As for STFU, well, the race is not always to the swift, nor the battle to the strong, but that’s the way to bet. It’s certainly possible to walk, after having sung, but it’s rare and it’s despite having talked to the police, certainly not because of having done so. If the evidence is there and the political cover is not, you’re going down. No one has ever talked themselves out of such an arrest, though many have certainly talked themselves into one.

  3. Suggestion to add:

    Turn off the TV and find some comprehensive firearms/ self defense classes. Owning a gun and having a “permit” does not make you qualified to chase down criminals.

    Good thing he was a lousy shot, or he’d probably be facing murder charges. I suspect he’ll lose both the gun and the “permit” now. Hope he gets a second chance to become a responsible gun owner.

    Edit to add: No charges? That’s pretty remarkable, especially in that state. I suspect there is a LOT more to the story we’re not seeing here. Wonder who he knows…

    • Dear Mama,
      It’s remarkable he wasn’t charged because it happened in the corrupt, progressive, anti-2A armpit of Illinois known as Cook County.

      Most of the rest of the state is made up of honest, hard-working, constitution-supporting people. The only problem is we’re outnumbered.

  4. I have to disagree with this: “Do not shoot at fleeing suspects.”

    Sometimes that’s good advice, but not always. In the case of an armed suspect who just committed a violent felony, it is reasonable to assume that he (or she, though a male suspect is much more likely) poses a potentially lethal threat to anyone in the direction he is fleeing in. Whether or not to shoot in such cases becomes a matter of prudential judgment and discretion, and making a rule that one should never shoot in such situations is foolish.

      • No, it is not. A robber with my watch in his pocket gets one between the shoulder blades as soon as he turns around. COMPLETELY legal in TX. Stating abolutes for the whole country/world is kinda silly, huh? OTOH, I’ll grant that shooting at a fleeing robber of *someone else* is asking for a world of hurt with no upside.

        • “As soon as he turned around…”

          Do you mean you’d wait for him to turn his back to you? Or turn back around to face you? That’s a whole different thing than shooting someone in the back. If you could live with that, even assuming you would not be charged, good luck.

        • Larry makes a good point, in that the laws are different in each state, and the laws can be interpreted differently within different parts of the same state. In Texas, while it is legal to shoot certain fleeing suspects, even in the back, even if they haven’t stolen from or attacked you, there still can be some complications.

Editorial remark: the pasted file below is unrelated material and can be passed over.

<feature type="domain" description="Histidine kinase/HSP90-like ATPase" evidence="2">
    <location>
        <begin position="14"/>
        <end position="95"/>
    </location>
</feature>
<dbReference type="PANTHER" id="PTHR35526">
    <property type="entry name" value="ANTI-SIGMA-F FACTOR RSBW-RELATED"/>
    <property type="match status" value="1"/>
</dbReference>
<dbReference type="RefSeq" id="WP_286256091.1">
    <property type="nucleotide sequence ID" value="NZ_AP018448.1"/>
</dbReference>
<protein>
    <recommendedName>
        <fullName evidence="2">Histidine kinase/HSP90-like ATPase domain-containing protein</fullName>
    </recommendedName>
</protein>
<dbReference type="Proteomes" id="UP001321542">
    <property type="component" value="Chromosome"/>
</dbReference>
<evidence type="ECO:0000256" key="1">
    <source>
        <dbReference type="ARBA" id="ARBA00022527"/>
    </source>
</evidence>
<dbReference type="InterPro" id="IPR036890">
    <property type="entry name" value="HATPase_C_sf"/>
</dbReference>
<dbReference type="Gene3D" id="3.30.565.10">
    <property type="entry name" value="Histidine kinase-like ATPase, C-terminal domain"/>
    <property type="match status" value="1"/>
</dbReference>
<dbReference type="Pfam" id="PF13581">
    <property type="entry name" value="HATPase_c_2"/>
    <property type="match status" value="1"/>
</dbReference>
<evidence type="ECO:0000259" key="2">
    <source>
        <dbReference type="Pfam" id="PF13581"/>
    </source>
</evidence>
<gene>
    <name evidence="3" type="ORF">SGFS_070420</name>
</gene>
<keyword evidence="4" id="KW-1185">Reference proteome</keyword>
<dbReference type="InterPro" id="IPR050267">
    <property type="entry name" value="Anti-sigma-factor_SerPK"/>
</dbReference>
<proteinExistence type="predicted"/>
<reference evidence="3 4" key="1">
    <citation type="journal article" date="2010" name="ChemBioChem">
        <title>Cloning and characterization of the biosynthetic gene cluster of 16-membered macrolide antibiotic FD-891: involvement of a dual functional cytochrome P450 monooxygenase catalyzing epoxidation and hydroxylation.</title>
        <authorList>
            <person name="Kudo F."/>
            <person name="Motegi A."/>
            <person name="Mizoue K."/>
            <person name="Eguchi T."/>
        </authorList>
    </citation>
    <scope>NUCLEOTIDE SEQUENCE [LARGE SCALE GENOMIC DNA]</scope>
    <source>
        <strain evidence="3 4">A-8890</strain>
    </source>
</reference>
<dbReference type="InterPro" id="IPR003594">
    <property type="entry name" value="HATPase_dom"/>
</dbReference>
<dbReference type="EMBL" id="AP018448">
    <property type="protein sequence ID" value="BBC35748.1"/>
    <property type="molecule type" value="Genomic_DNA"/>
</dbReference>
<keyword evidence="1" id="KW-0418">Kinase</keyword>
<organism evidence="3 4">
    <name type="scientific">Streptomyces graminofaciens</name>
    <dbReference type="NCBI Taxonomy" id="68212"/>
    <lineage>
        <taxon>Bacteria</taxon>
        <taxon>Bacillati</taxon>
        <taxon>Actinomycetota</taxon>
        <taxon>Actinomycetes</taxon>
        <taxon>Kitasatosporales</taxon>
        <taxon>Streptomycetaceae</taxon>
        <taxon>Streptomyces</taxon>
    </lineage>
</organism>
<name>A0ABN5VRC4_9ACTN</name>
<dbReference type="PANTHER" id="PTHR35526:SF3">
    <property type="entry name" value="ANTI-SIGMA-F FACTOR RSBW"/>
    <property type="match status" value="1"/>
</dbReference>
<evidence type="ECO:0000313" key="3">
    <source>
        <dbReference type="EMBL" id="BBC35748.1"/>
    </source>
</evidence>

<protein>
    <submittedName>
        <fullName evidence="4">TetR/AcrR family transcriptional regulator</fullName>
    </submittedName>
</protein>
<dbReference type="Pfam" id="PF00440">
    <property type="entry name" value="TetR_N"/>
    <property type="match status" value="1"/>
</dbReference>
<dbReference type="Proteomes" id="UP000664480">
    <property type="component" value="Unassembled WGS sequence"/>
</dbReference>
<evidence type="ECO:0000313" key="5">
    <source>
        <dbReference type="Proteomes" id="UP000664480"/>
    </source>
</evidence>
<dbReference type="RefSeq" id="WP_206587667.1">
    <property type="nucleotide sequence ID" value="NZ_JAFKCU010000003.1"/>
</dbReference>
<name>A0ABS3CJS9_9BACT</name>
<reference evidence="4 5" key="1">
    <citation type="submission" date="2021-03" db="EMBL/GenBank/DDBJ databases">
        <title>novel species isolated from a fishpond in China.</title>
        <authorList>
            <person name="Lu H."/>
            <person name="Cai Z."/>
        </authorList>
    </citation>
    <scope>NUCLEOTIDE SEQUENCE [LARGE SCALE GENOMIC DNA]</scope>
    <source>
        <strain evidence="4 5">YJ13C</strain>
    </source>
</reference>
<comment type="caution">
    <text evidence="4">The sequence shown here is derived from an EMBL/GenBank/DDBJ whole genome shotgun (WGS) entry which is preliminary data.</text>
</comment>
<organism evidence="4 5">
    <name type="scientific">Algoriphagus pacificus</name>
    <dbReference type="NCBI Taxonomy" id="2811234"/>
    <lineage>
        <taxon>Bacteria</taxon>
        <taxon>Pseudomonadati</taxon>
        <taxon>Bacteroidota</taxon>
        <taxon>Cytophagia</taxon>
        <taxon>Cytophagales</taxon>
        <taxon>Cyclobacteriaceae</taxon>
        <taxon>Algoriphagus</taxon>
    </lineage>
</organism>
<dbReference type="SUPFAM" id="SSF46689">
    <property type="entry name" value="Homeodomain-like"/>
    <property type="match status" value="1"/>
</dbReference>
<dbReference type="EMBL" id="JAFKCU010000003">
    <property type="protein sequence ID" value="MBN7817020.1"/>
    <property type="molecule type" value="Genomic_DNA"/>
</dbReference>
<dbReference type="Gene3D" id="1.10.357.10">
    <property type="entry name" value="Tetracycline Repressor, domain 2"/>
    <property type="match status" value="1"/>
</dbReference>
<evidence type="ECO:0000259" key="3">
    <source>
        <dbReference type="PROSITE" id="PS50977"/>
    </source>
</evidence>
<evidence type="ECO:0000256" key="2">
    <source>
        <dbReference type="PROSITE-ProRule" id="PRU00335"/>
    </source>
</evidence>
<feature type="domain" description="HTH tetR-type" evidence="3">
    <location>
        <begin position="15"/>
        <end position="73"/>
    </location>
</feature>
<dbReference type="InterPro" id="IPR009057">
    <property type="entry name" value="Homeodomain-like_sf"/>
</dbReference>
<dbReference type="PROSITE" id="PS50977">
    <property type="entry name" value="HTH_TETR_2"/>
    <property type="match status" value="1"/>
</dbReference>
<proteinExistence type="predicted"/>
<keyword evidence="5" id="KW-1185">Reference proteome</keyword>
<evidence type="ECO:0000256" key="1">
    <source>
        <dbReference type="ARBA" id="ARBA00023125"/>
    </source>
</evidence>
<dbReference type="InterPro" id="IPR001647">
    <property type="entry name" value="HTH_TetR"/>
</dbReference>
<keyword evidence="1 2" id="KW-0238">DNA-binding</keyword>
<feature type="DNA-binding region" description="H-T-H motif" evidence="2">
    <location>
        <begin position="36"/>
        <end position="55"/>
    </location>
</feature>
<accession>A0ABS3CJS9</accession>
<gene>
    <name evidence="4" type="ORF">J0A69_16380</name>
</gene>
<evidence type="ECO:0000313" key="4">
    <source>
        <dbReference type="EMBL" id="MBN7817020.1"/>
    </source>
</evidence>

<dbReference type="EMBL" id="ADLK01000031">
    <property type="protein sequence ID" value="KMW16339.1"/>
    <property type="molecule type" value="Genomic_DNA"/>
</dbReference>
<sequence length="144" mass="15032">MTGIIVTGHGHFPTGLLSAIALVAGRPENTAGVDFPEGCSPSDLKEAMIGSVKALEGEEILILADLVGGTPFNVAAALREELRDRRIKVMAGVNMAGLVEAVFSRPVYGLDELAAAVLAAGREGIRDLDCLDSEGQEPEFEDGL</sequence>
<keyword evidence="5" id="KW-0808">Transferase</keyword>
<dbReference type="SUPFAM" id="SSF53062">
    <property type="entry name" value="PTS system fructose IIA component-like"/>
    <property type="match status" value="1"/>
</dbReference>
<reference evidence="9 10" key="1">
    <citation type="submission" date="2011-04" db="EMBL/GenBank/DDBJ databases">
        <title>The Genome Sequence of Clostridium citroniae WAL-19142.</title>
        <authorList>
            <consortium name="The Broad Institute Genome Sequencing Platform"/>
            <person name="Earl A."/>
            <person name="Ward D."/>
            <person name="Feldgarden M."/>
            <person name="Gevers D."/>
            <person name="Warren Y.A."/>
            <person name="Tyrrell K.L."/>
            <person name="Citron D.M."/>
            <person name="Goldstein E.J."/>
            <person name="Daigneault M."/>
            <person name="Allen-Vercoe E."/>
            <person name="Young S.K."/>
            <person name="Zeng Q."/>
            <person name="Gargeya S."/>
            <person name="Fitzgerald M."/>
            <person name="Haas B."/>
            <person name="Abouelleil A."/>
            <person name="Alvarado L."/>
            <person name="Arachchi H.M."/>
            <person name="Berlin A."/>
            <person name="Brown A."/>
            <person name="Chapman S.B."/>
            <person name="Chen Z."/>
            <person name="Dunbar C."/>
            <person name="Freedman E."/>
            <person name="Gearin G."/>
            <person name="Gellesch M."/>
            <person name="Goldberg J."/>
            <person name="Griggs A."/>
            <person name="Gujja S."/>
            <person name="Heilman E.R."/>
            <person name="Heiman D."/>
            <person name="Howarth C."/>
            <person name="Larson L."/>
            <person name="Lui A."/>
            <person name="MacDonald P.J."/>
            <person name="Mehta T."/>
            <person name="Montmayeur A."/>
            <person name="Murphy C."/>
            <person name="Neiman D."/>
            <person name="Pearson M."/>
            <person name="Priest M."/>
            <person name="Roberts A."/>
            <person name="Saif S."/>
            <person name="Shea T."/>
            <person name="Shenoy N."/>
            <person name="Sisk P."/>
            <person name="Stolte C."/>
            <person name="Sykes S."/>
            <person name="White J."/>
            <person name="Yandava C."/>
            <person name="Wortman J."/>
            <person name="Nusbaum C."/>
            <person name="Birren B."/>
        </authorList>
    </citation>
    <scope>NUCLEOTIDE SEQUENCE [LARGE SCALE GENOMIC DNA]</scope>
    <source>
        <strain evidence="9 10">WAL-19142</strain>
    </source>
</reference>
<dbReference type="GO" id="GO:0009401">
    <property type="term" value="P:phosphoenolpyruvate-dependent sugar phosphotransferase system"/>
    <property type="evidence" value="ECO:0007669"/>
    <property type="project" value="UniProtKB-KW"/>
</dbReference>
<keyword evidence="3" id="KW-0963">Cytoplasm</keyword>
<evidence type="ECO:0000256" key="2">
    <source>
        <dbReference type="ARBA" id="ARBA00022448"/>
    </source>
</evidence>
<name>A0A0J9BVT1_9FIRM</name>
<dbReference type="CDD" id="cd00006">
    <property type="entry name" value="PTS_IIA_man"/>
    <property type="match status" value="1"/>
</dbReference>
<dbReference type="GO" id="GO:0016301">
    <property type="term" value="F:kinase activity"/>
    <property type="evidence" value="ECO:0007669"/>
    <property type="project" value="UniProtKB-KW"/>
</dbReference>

You could hit someone innocent or their property, for one. That’s an issue unto itself, regardless of any legal consequences. Also, even if you hit no one, you’re not legally allowed to act “recklessly.” Texas law provides guidelines on what constitutes recklessness, but ultimately that’s a matter to be determined by a jury, which as mentioned above can vary.

          It’s a good idea for carriers to get up to speed ahead of time on their states’ laws, AG opinions, and trends in jury verdicts, then decide what their own personal rules of engagement would be within those legal limits. These are pretty weighty issues, after all, and probably not something best left unexplored and undecided until the heat of a violent encounter.

        • I believe TX is unique in allowing deadly force for property crimes.
          In the other 49, unless the person is an imminent threat to an innocent, it’s potentially an attempted murder charge.
          Of course, if the upstanding citizen in question is moving away in the process of what most of the other states would consider a violent crime (e.g. moving through your house at 3am or chasing a young woman for nefarious purposes) then it’s perfectly legal to shoot him in the back.

        • You are right. No one can make a blanket claim that shooting a fleeing felon is justified or not. Each state has different laws. But, I might add, regardless of the law, the wildcard is the criminal justice system. Even in the same state, two different cases can be presented to similar juries with identical scenarios, one will be acquitted and the other will be convicted. I believe that everyone who legally carries a gun should know prior to an event what they are going to do in that scenario and understand how it could effect their future. Personally, I have already decided that I am willing to risk my future for the life of my family, myself, and those who are clearly in immediate danger. It is not worth it to me, however, to risk my life and future to chase down a fleeing thug. In my opinion, my job after the initial event is to secure the scene, sound the alarm (call police perhaps?), aid the injured, and protect the victims just in case this guy didn’t act alone or he doubles-back. I am not saying that is the way everyone should handle this scenario, this is just how I intend to handle a similar scenario.

      • The CCL holder thought the armed perp was a viable threat to the police officer and intervened. Use of deadly force to prevent a forcible felony is legal in Illinois. The police and DA agreed and he wasn’t charged. It’s surprising that he wasn’t, but maybe that says something about how clear-cut the situation was to the people that actually witnessed it.

      • In California you may use deadly force to prevent escape when making a citizen’s arrest, e.g.

        Your statement is overly simplistic.